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Alabama can learn from other states on how to set up cannabis industry

An expert predicted that all states will each have their own unique systems of growing and distributing marijuana.

A scientist examines a cannabis plant. (STOCK PHOTO)

Alabama Governor Kay Ivey last week signed Senate Bill 46, the medical marijuana bill, into law. The legislation legalized medical marijuana in the state, but it could be 14 months or more before a person with a qualifying medical need will be able to actually received medical marijuana.

The first step is setting up the Alabama Medical Cannabis Commission, which will be tasked with regulating the industry in Alabama. The second is training doctors so that they can write a recommendation for medical marijuana. The commission still has to licenses dispensaries, processors, and growers.

When everything is in place, then an Alabama resident with a qualifying medical condition will be able to go to an Alabama doctor and ask for a marijuana recommendation. The patient will be able to take that recommendation to an Alabama medical marijuana dispensary and purchase a 100 percent Alabama grown and processed marijuana product.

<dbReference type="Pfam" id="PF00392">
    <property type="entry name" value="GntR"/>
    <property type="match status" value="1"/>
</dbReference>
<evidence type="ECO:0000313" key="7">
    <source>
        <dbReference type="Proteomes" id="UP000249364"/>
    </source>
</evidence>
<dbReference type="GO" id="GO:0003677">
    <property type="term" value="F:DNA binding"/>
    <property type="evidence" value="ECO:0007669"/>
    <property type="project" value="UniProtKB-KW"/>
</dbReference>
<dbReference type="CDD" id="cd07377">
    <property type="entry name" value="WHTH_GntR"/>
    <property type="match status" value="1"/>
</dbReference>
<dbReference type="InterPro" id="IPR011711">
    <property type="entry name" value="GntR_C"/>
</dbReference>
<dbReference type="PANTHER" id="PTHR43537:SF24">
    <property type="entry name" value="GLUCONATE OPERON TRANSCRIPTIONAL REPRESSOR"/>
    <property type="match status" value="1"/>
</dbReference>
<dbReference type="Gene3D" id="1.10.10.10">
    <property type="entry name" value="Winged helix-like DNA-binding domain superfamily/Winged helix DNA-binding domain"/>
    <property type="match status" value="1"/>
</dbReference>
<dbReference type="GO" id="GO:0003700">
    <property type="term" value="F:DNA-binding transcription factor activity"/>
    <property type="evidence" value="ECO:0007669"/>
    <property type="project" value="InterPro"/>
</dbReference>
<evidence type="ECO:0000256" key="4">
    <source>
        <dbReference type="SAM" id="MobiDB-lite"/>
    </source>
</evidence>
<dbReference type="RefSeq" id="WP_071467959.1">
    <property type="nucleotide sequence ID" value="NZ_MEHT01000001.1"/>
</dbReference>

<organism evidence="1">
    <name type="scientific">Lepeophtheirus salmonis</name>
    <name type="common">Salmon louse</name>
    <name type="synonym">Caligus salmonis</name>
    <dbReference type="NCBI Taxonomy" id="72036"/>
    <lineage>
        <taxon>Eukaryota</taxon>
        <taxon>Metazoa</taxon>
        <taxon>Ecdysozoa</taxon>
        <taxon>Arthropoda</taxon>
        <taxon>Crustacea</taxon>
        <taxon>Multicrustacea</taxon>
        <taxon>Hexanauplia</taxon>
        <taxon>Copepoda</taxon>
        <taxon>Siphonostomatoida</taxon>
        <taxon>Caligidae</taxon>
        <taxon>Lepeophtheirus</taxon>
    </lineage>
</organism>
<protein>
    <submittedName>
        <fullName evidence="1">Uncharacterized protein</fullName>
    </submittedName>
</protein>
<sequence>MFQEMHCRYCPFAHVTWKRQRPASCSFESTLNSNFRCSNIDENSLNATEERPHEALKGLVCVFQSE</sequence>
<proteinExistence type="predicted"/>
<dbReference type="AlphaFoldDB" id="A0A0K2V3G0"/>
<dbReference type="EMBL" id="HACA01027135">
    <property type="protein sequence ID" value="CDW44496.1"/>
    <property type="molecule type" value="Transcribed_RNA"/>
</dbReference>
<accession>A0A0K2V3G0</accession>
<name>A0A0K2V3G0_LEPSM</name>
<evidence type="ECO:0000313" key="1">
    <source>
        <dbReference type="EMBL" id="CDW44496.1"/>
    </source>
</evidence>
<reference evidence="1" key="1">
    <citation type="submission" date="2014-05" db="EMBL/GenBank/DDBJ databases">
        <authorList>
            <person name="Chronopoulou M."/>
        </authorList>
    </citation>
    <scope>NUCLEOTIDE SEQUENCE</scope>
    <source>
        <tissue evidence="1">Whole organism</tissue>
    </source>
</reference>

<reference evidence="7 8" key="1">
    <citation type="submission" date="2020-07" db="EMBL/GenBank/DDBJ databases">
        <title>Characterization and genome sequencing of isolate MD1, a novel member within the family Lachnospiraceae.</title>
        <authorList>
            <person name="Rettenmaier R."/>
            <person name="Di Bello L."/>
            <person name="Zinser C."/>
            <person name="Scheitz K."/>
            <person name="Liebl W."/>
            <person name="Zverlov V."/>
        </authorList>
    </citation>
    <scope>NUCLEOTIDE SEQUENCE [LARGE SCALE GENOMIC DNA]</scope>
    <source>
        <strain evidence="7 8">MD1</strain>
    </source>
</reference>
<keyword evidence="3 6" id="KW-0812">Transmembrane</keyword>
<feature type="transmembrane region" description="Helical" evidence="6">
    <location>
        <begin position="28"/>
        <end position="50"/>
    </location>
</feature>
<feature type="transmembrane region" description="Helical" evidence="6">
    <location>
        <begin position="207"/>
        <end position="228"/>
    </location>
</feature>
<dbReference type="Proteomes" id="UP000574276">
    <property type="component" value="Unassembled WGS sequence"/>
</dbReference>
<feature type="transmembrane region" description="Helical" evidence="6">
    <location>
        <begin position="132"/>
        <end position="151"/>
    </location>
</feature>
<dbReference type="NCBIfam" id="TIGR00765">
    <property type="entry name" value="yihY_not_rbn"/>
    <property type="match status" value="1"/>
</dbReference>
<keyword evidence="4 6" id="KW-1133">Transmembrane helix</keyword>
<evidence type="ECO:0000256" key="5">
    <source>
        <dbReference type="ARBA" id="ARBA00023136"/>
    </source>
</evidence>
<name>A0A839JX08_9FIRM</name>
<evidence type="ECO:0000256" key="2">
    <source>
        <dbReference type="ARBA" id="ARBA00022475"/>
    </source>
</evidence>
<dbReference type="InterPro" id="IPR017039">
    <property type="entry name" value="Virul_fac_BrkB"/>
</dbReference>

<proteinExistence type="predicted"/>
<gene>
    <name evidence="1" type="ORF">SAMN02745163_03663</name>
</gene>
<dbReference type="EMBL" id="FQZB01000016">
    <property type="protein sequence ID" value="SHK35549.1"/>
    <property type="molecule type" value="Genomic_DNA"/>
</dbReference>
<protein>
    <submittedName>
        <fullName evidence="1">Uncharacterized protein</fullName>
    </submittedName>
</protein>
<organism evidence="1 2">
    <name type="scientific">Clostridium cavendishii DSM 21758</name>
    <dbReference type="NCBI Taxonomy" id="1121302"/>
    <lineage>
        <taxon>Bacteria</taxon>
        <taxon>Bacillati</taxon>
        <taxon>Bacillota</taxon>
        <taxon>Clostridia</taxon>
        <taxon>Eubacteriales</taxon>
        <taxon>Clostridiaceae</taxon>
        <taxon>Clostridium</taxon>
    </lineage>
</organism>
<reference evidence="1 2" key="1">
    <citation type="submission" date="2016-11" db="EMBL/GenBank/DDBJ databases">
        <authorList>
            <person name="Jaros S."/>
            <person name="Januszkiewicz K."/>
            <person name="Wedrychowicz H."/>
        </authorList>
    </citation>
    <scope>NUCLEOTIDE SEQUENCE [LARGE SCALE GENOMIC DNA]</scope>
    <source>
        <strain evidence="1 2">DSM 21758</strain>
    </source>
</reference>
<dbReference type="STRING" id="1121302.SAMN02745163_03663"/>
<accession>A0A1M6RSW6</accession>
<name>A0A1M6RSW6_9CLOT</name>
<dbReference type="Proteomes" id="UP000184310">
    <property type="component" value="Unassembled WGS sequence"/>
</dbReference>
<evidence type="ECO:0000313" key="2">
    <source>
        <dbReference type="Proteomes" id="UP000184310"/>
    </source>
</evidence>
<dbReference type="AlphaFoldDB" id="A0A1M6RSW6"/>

The APR spoke on Wednesday with J. Smoke Wallin, who was named one of the top 100 most influential people in cannabis. Wallin was born in Tuscaloosa and today is the CEO of Vertical Wellness, one of the largest processors of hemp globally with over 22 million pounds owned, processed or contracted in 2020. Wallin was also president of Vertical Companies, a company with more than 400 licenses and a valuation of $285 million, one of the largest cannabis operations in the country.

Wallin still has family in Alabama and visits the state regularly.

Wallin said that by not rushing into the cannabis space early, Alabama “has the opportunity to avoid the mistakes that were made in other states.”

“Alabama can learn what worked and what didn’t” in other states that have legalized medical marijuana, Wallin said. “You have to build the whole ecosystem: the nursery system that grows the little plants, the growing facilities, the manufacturing facilities, and the dispensaries.”

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Senate Bill 46 was sponsored by Sen. Tim Melson, R-Florence, and carried in the House by Rep. Mike Ball, R-Madison. Passing the bill was a three-year process.

Wallin said that he has read SB46 and called it “a great first step.” Wallin said that he has been in the cannabis business since early 2018 after he sold his vodka and whiskey company.

Wallin said that California is one state with an example Alabama should be careful not to follow.

“They have the taxes too high and did not enforce the law vigorously,” Wallin said. “The black market is still strong.”

Because of the high taxes and the stringent regulations there, legal marijuana is actually at a cost disadvantage with illegal marijuana, which the state did little to regulate.